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  • Novobiocin Sodium mg Neither GIP nor GIPR SNPs were associat

    2021-09-26

    Neither GIP nor GIPR SNPs were associated with occurrence of fractures in the OPRA cohort (Table 4).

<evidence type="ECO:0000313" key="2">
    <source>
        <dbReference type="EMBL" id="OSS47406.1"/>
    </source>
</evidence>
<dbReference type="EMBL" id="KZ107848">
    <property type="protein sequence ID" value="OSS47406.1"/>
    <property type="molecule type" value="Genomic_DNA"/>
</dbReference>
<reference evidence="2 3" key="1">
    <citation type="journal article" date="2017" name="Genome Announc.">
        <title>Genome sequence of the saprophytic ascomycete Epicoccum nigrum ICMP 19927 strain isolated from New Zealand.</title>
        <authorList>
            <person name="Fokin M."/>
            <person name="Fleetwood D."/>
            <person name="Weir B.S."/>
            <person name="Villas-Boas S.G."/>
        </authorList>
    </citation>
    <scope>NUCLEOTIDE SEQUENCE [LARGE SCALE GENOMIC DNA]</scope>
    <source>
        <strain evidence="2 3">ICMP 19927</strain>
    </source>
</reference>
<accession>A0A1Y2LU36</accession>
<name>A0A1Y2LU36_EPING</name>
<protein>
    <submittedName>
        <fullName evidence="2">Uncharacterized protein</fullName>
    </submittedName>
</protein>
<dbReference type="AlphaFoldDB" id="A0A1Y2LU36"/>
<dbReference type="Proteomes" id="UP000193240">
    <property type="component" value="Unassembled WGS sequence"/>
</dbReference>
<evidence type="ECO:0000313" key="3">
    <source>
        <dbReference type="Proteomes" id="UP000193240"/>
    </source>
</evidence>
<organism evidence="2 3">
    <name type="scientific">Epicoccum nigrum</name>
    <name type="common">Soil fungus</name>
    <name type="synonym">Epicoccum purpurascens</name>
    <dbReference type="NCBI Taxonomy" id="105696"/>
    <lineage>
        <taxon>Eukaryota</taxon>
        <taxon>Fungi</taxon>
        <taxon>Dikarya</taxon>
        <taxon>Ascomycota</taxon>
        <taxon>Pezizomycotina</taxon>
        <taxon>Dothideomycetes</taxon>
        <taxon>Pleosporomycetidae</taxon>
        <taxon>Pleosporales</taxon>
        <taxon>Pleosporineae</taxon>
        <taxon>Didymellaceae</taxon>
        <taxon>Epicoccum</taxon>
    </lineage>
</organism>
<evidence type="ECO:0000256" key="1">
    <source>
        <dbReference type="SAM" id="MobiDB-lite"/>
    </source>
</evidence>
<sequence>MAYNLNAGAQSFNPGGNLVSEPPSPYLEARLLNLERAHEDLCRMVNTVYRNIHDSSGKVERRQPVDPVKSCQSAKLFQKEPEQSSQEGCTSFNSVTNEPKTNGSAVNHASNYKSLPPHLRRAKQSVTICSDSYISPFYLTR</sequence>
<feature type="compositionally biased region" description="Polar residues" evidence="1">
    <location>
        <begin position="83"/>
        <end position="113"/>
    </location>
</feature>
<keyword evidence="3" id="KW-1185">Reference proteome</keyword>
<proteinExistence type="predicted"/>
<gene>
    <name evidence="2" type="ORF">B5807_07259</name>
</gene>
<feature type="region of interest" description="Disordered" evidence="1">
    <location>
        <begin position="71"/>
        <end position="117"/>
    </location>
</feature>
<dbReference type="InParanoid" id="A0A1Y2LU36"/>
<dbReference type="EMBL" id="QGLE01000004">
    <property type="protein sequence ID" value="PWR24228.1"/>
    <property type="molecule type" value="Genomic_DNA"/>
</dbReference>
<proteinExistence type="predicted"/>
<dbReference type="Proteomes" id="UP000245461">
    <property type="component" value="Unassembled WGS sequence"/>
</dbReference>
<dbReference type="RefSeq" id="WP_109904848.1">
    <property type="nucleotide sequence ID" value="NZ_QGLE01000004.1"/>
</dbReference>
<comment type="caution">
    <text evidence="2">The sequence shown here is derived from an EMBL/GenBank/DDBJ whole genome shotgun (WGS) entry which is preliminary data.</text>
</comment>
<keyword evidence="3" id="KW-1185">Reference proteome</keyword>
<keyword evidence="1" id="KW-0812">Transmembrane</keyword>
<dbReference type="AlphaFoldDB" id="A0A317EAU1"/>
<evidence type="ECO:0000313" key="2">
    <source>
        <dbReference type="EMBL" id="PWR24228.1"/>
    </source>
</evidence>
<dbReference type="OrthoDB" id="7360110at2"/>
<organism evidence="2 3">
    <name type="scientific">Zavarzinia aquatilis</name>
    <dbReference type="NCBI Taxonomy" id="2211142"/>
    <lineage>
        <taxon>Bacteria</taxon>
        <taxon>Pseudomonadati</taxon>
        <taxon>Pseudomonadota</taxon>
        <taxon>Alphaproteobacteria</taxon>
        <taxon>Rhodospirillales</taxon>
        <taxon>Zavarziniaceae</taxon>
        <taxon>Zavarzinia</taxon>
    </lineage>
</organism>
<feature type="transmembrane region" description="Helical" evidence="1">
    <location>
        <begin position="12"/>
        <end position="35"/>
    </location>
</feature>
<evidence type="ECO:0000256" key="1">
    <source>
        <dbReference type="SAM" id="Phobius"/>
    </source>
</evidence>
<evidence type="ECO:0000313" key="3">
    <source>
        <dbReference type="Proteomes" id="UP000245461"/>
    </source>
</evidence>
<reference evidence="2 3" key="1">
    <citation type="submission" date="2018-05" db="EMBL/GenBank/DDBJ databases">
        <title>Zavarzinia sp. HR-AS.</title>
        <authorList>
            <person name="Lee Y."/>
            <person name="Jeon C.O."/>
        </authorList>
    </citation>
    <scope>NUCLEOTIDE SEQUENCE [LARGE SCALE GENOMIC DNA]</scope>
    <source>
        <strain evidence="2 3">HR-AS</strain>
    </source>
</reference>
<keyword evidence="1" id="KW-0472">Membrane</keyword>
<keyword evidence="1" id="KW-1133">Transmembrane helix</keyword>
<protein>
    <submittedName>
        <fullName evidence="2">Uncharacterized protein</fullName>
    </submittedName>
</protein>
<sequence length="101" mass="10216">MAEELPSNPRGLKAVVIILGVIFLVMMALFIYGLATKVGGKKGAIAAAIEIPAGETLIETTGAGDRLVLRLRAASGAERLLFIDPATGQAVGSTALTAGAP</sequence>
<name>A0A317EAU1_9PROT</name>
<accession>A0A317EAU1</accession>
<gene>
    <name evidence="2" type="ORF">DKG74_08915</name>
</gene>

Discussion The basis for this study lies in the role of glucose-insulinotropic peptide (GIP) hormone in the regulation of insulin secretion as well as its anabolic effect on osteoblasts and inhibition of osteoclasts (Tsukiyama et al., 2006, Xie et al., 2005). Transgenic mice over-expressing GIP have increased cortical bone mass while GIP also appears to prevent age related decline in bone mass and bone strength (Ding et al., 2008). Thus GIP and the receptor to GIP (GIPR) genes are attractive biological candidates to understand the genetic relationship between type 2 diabetes and osteoporosis. In this study, comprising two differently aged cohorts of women, we investigated if genetic variants in GIP and GIPR displayed association with phenotypes contributing to bone phenotypes including bone quantity and structure. In the present study, BMD and BMC were not associated with GIPR; however there was an association, although only in the young women, with lower calcaneal ultrasound values and this was independent of bone density. The absence of an association with bone architecture in the spine however is in line with data from a knock-out mouse model demonstrating that the effects of GIPR deficiency on bone microarchitecture (Mieczkowska et al., 2013) differ between predominantly cortical and trabecular skeletal sites (Gaudin-Audrain et al., 2013). In the recent study from Denmark, a GIPR SNP Novobiocin Sodium mg (rs1800437), in strong linkage disequilibrium with the rs10423928 SNP used here, was analyzed. They observed an association with lower BMD and increased fracture risk which is in Novobiocin Sodium mg with our findings. Since one would expect Swedish and Danish to be genetically similar, a possible explanation for this divergent finding is that the Danish women were perimenopausal suggesting that GIPR has a more important role in the immediate period around estrogen withdrawal rather than during bone accrual or in the very elderly. GIPR expression is reduced with age (Ding et al., 2008) which would appear to support this. In our study, GIPR had an effect on body composition showing small reductions in weight and fat mass. This is largely in line with the findings of Lyssenko et al. (2011), who also demonstrated that the BMI-lowering effect of this SNP neutralized the concomitant association with impaired glucose concentration and GIP-stimulated insulin secretion. Why the GIPR rather than the GIP SNP was associated with serum levels of GIP is unclear although decreased receptor activity has been reported for the GIPR E354Q (rs1800437) variant (Gaudin-Audrain et al., 2013) which could influence the cycles of receptor desensitization/resensitization. In cultured adipocytes, the receptor has been shown to be down regulated by GIP stimulation and desensitized to further GIP stimulation for a prolonged period (Ranganath et al., 1998). Serum GIP levels are reported to be increased in postmenopausal women (Ranganath et al., 1998) and modulated by estrogen replacement therapy (Sztefko et al., 2005), in our study however, GIP does not appear to be exerting a bone anabolic effect, at least in this elderly age group. Whether age related differences in sGIP explain our observed results is uncertain. The GIP SNP rs2291725 (Gly103Ser) is a functional variant previously reported to be associated with type 2 diabetes (Chia et al., 2009) but not yet explored in relation to altered bone phenotypes. In this study, the GIP polymorphism was adversely associated with components of bone strength including density, mineral content and microarchitecture in the elderly but not the young women, even after adjustment for fat mass. The absence of an association with body composition directly contrasts with the positive association observed specifically with weight and fat mass in the young PEAK-25 cohort. The strengths of this study include being the first, to our knowledge, evaluating the importance of GIP polymorphisms in relation to bone phenotypes in human cohorts, although a receptor gene polymorphism has been reported once before. In addition, we have not only evaluated BMD but also bone strength and related phenotypes. In the elderly women, we also analyzed serum GIP, although a weakness of the investigation is that this was only available for only 363 individuals, hence the statistical power to detect association was limited. In addition, serum levels could not be determined in the young making it difficult to establish potential interaction between serum GIP levels, bone properties, body composition and genotype at different ages. A limitation of the study is the fact that neither of the SNPs has been identified as major candidate genes in GWAS for osteoporosis related phenotypes. However, since SNP based GWAS do not identify all disease risk variants, studies of variants identified in related pathways are still warranted. We also acknowledge that the results must be interpreted with caution, since the associations are modest, in the absence of stringent adjustment for multiple testing.